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In The Artists' Footsteps

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Donald Watson 1918 - 2005

Harbour Cottage Gallery Kirkcudbright - 60th Anniversary

Archie Sutter Watt

Nan S Fergusson (Mrs James Henderson) 1910 - 1984

E A Taylor

Edward Arthur Walton

Christian Jane (Chris) Fergusson

James Paterson

E. A. Hornel

Jankel Adler

Francis Campbell Boileau Cadell

William Hanna Clarke

William Daniell

George Wright

James Faed (Senior)

James Faed Junior

John Faed

Susan Bell Faed

The Faeds

David Gauld

The Glasgow Girls

Tom Gourdie

The Glasgow Boys

Francis Grose

George Henry

Anna and Isobel Hotchkis

James G (Tim) Jeffs

Jessie M King

Oskar Kokoschka

William Miles Johnston

John Maxwell

Henry Joseph Moule

William Mouncey

William Stewart MacGeorge

Charles Oppenheimer

Samuel John Peploe

William Bruce Ellis Ranken

William Robson

Charles William Stewart

Jim Sturgeon

Alick Riddell Sturrock

JMW Turner

Jemima Wedderburn

Christopher Whall

The Dumfries and Galloway Fine Art Society

Edward Arthur Walton

A leading member of the Glasgow Boys, who painted in both England and Scotland, E A Walton came to know Galloway towards the end of his life.  Whereas Guthrie, Henry and Hornel are associated with Kirkcudbright on Hornel's return to Scotland in 1885, Walton did no come to Galloway till the First World War.


Edward Arthur Walton was born in Renfrew near Glasgow in 1860.  He spent some time at the Dusseldorf Academy before entering Glasgow School of Art in 1878.  It was here that he became friendly with Guthrie and Crawhall and painted with them and others at Roseneath on the Clyde, Brig o'Turk in the Trossachs and Cockburnspath in Berwickshire and in Lincolnshire and Surrey.  His skill as a painter of water colours earned him membership of the Royal Scottish Society of Painters in Water Colours in 1885 and shortly after he became a member of the New English Art Club.


From 1894 to 1904 Walton lived in London, first in Kensington but then in Cheyne Walk, Chelsea where he was a friend and neighbour of Whistler.  It was said that he was the only one of his acquaintances with whom the irascible Whistler never quarrelled.  Here his neighbours also included Philip Wilson Steer and John Lavery.  In the summer the Walton family went to Suffolk where they rented the Old Vicarage at Wenhaston, not far from Walberswick, where F Newbery and his family painted in the summer.  Walton's daughter, Cecile and Newbery's daughted Mary, became close friends and later both developed strong links with Galloway.  It was in Suffolk that Walton painted his celebrated portrait of a local game keeper's daughter, The Briony Wreath.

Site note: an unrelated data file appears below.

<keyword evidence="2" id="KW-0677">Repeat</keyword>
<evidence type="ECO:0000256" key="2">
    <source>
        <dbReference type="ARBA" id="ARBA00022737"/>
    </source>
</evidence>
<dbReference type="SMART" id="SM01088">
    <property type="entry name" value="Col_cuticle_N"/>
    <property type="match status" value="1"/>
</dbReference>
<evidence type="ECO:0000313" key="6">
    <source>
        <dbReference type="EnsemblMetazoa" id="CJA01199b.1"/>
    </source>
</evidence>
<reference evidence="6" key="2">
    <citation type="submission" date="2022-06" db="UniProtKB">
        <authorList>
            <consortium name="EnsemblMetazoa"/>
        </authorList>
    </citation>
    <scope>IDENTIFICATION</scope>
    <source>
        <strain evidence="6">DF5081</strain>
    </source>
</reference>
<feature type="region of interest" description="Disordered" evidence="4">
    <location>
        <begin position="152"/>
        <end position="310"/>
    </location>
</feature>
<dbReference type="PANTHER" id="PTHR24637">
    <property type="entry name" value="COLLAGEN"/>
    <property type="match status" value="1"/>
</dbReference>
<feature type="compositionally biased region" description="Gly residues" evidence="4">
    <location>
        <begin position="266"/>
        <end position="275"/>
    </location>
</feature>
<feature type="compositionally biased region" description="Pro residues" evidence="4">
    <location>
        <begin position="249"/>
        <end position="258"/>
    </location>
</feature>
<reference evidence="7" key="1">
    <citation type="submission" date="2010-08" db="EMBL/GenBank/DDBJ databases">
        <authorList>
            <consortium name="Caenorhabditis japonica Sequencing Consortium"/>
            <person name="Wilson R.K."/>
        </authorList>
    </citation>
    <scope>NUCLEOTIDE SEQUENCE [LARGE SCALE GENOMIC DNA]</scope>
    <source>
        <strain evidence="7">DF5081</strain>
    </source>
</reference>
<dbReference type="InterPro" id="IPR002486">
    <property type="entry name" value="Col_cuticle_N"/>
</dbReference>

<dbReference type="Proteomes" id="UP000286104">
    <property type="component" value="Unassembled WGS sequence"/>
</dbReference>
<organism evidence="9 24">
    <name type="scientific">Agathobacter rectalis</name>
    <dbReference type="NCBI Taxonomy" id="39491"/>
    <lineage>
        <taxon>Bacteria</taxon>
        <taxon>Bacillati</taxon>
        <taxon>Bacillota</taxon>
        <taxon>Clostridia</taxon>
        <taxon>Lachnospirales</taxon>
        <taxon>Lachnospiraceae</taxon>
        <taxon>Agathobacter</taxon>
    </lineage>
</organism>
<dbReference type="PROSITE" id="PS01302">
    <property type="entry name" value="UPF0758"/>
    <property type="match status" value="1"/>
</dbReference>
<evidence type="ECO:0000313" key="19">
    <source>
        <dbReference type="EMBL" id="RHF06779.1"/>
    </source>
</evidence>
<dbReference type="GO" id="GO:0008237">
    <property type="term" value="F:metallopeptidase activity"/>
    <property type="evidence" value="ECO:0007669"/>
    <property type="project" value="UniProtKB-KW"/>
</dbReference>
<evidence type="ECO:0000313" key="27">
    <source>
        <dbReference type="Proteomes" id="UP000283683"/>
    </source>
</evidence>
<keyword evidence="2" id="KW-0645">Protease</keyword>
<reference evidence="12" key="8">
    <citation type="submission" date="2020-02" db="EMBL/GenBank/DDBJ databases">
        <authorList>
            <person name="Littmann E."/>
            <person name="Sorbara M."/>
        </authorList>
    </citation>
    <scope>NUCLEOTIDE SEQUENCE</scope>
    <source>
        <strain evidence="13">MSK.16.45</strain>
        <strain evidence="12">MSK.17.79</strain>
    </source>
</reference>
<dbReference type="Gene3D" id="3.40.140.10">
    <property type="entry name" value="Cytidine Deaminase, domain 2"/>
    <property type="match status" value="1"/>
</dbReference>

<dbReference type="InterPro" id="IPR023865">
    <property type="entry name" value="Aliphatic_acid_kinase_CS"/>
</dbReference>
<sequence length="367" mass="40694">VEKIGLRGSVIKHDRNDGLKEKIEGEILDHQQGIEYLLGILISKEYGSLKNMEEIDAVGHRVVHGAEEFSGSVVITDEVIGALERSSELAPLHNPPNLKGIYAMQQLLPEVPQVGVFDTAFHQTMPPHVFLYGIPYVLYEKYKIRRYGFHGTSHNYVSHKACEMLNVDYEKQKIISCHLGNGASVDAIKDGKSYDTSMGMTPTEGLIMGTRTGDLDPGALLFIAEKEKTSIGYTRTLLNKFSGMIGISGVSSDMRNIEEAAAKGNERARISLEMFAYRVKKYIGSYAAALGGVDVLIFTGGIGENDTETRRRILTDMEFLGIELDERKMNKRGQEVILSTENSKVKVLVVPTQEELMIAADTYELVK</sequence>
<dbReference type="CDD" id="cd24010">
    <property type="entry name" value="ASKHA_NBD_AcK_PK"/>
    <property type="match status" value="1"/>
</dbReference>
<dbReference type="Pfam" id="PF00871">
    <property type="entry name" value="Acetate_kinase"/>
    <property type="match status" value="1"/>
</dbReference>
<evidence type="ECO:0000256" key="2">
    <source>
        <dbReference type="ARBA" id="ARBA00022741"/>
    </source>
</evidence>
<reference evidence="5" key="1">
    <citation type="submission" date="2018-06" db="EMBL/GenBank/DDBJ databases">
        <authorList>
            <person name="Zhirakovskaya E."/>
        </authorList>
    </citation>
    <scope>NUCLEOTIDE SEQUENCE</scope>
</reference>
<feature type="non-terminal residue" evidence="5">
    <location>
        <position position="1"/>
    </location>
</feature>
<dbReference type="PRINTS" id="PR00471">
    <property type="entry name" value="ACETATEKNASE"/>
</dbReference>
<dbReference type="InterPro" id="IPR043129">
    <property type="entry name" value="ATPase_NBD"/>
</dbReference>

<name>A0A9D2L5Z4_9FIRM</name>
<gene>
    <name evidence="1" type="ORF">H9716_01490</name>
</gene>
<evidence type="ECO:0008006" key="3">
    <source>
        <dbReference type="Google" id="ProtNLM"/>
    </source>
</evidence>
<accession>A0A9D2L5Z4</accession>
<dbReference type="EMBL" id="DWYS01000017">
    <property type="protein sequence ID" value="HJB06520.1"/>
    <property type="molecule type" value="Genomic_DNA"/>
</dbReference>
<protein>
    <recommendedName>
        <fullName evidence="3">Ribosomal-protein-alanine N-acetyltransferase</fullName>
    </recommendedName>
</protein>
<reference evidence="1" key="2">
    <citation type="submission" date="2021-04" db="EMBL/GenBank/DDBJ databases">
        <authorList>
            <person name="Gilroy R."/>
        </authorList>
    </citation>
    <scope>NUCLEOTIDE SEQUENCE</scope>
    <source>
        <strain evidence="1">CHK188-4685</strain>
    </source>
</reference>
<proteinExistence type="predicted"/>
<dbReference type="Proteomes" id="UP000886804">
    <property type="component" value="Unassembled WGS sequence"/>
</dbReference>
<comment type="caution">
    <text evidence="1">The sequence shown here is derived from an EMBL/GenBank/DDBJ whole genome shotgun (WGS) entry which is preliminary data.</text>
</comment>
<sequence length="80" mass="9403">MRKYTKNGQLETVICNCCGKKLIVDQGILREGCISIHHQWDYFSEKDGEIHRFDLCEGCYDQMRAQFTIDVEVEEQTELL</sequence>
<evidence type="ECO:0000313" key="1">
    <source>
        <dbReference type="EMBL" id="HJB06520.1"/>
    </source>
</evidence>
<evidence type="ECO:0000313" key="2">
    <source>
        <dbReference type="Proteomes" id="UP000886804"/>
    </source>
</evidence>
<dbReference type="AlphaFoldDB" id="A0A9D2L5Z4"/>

In 1904 Walton returned to Scotland and settled in Edinburgh, the same year that he became a Member of the Royal Scottish Academy.  Although based in Edinburgh Walton travelled regularly in the UK and abroad.  In 1914 he became president of the Royal Scottish Society of Painters in Water Colour but war soon restricted his travel and it was then that he discovered Galloway, painting first about New Abbey and latterly at New Galloway and finally at Gatehouse of Fleet.


First and foremost a landscape painter, the atmosphere of a place was as important to Walton as the precise location.  That is certainly the case with fine works such as The Gates of Galloway or The Smiddy at the Cross Roads, said to have been painted near Gatehouse.  Figures and animals often feature, too, in Walton's landscapes.  There is a  timeless quality as the horsemen pause to gaze on the ancient ruins in his Sweetheart Abbey or in The Amber Pool, where the fisherman turns quietly towards the artist.


In 1921 E A Walton spent the summer in Anne Street, Gatehouse and was joined by his daughter Cecile and her husband Eric Robertson.  Here he painted his last pictures, for he died the following spring.

The Amber Pool

The Amber Pool

The Smithy at the Cross Roads

The Smithy at the Cross Roads

The Gates of Galloway

The Gates of Galloway

The White House, New Abbey

The White House, New Abbey